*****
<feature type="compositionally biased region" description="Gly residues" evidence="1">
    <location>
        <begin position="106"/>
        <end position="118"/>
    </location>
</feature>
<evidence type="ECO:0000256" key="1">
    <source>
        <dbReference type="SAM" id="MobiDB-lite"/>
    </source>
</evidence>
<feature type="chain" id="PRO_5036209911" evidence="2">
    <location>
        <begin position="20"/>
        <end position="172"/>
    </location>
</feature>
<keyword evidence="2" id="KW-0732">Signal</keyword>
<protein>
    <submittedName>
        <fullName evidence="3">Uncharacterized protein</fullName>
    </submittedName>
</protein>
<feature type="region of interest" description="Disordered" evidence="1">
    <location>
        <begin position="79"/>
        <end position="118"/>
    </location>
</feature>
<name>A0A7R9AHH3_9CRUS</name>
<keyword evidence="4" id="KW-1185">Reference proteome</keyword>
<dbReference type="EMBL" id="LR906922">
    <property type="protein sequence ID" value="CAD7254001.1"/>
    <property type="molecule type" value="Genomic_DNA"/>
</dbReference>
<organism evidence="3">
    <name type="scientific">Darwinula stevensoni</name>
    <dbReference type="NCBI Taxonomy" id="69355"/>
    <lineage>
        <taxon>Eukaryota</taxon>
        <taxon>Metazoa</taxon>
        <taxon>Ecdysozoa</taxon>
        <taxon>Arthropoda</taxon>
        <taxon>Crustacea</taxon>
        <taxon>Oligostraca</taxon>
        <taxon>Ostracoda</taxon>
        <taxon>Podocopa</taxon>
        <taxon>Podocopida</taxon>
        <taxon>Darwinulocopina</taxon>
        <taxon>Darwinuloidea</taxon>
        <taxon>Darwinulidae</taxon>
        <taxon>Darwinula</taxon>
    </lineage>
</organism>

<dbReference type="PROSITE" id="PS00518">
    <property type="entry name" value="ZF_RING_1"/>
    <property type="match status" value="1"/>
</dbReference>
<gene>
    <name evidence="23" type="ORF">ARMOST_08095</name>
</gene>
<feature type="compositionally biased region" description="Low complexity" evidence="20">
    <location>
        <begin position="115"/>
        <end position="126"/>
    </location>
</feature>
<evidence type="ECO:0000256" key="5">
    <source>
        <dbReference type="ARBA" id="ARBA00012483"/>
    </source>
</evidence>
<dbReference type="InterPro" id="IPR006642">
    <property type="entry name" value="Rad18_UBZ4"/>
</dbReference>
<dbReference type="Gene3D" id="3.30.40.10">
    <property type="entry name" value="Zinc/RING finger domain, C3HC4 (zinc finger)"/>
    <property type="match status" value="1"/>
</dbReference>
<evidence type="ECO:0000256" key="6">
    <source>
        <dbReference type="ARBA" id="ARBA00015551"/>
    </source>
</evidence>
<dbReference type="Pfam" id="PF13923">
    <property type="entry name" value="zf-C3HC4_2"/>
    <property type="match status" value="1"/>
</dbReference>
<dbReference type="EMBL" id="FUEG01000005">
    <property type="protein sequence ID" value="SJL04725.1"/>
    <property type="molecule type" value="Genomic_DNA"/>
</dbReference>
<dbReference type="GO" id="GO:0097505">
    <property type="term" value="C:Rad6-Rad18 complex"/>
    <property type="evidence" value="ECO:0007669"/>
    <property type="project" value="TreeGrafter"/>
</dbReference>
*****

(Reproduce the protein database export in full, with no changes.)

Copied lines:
<feature type="compositionally biased region" description="Gly residues" evidence="1">
    <location>
        <begin position="106"/>
        <end position="118"/>
    </location>
</feature>
<evidence type="ECO:0000256" key="1">
    <source>
        <dbReference type="SAM" id="MobiDB-lite"/>
    </source>
</evidence>
<feature type="chain" id="PRO_5036209911" evidence="2">
    <location>
        <begin position="20"/>
        <end position="172"/>
    </location>
</feature>
<keyword evidence="2" id="KW-0732">Signal</keyword>
<protein>
    <submittedName>
        <fullName evidence="3">Uncharacterized protein</fullName>
    </submittedName>
</protein>
<feature type="region of interest" description="Disordered" evidence="1">
    <location>
        <begin position="79"/>
        <end position="118"/>
    </location>
</feature>
<name>A0A7R9AHH3_9CRUS</name>
<keyword evidence="4" id="KW-1185">Reference proteome</keyword>
<dbReference type="EMBL" id="LR906922">
    <property type="protein sequence ID" value="CAD7254001.1"/>
    <property type="molecule type" value="Genomic_DNA"/>
</dbReference>
<organism evidence="3">
    <name type="scientific">Darwinula stevensoni</name>
    <dbReference type="NCBI Taxonomy" id="69355"/>
    <lineage>
        <taxon>Eukaryota</taxon>
        <taxon>Metazoa</taxon>
        <taxon>Ecdysozoa</taxon>
        <taxon>Arthropoda</taxon>
        <taxon>Crustacea</taxon>
        <taxon>Oligostraca</taxon>
        <taxon>Ostracoda</taxon>
        <taxon>Podocopa</taxon>
        <taxon>Podocopida</taxon>
        <taxon>Darwinulocopina</taxon>
        <taxon>Darwinuloidea</taxon>
        <taxon>Darwinulidae</taxon>
        <taxon>Darwinula</taxon>
    </lineage>
</organism>

<dbReference type="PROSITE" id="PS00518">
    <property type="entry name" value="ZF_RING_1"/>
    <property type="match status" value="1"/>
</dbReference>
<gene>
    <name evidence="23" type="ORF">ARMOST_08095</name>
</gene>
<feature type="compositionally biased region" description="Low complexity" evidence="20">
    <location>
        <begin position="115"/>
        <end position="126"/>
    </location>
</feature>
<evidence type="ECO:0000256" key="5">
    <source>
        <dbReference type="ARBA" id="ARBA00012483"/>
    </source>
</evidence>
<dbReference type="InterPro" id="IPR006642">
    <property type="entry name" value="Rad18_UBZ4"/>
</dbReference>
<dbReference type="Gene3D" id="3.30.40.10">
    <property type="entry name" value="Zinc/RING finger domain, C3HC4 (zinc finger)"/>
    <property type="match status" value="1"/>
</dbReference>
<evidence type="ECO:0000256" key="6">
    <source>
        <dbReference type="ARBA" id="ARBA00015551"/>
    </source>
</evidence>
<dbReference type="Pfam" id="PF13923">
    <property type="entry name" value="zf-C3HC4_2"/>
    <property type="match status" value="1"/>
</dbReference>
<dbReference type="EMBL" id="FUEG01000005">
    <property type="protein sequence ID" value="SJL04725.1"/>
    <property type="molecule type" value="Genomic_DNA"/>
</dbReference>
<dbReference type="GO" id="GO:0097505">
    <property type="term" value="C:Rad6-Rad18 complex"/>
    <property type="evidence" value="ECO:0007669"/>
    <property type="project" value="TreeGrafter"/>
</dbReference>